Copies: First translation
About the first translation

Copies representing the First translation of the Byzantine Physiologus are listed on this page. They are ordered alphabetically and referred to by a siglum and a brief name. They can be viewed by clicking on the + sign. In the section devoted to each copy there is a subsection headed About the copy with information about its location, contents and main features, about research pertaining to it and editions of its text. There are at least two tables in each section: the first lists the chapters in alphabetical order and the second indicates their order in the manuscript, most often in comparison with other copies within the same translation. When a copy has a more complex composition (in some cases copies contain two versions of the Physiologus belonging to different translations), tables relating to both translations are given in the interests of clarity.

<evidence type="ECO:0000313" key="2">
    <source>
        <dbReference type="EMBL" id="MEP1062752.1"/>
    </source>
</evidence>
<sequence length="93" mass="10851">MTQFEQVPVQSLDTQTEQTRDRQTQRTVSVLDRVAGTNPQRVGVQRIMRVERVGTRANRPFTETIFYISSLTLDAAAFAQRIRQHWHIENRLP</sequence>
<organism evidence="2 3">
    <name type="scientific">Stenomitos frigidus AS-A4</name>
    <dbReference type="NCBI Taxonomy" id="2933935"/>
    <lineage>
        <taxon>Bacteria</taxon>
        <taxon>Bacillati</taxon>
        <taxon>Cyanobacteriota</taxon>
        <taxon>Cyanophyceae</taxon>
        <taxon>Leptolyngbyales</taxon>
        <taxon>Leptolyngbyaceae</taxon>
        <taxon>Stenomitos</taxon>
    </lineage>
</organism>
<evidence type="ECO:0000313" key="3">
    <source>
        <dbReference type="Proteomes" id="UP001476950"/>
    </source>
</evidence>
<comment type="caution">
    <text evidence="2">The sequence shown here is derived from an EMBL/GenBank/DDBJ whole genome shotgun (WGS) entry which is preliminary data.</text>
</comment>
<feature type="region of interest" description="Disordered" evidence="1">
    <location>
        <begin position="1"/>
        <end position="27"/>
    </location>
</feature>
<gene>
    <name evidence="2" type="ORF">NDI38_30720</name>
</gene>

The first translation of the Byzantine recension, which is probably also the earliest South Slavic translation, is currently known in three copies, two of them Bulgarian (М and К1) and one Russian (Цар). In spite of some textological differences and dissimilarities as far as the completeness of their content goes, they obviously descend from a common protograph.

The Bulgarian copies are textologically closer to each other; furthermore, the manuscripts in which they have been included also contain the early translation of The Fragment from the Alexandrian recension of the Physiologus (Стойкова 1989), as well as other works with similar textological features. The copies of the First translation display a specific sequence of chapters, but it is difficult to draw definitive conclusions about the structure of the protograph since only eleven chapters are preserved in М, and nine in К1, while there are twenty chapters in Цар. The chapters about the gorgon, the pelican, the phoenix and the viper occur only in the First translation. The text of the First translation is the only South Slavic text of the Physiologus which has a close equivalent among the Greek copies of the Byzantine recension. The closest text is present in the Codex Oxoniensis Baroccianus 95 from the 15th century, assigned by F. Sbordone (Sbordone 1936: xv, lxxxiv-lxxxv) to the third recension of the second text type of the Byzantine recension. The South Slavic (Bulgarian) translation was probably made no later than the 13th or the beginning of the 14th century (see Стойкова 1994: 64-68, 83). •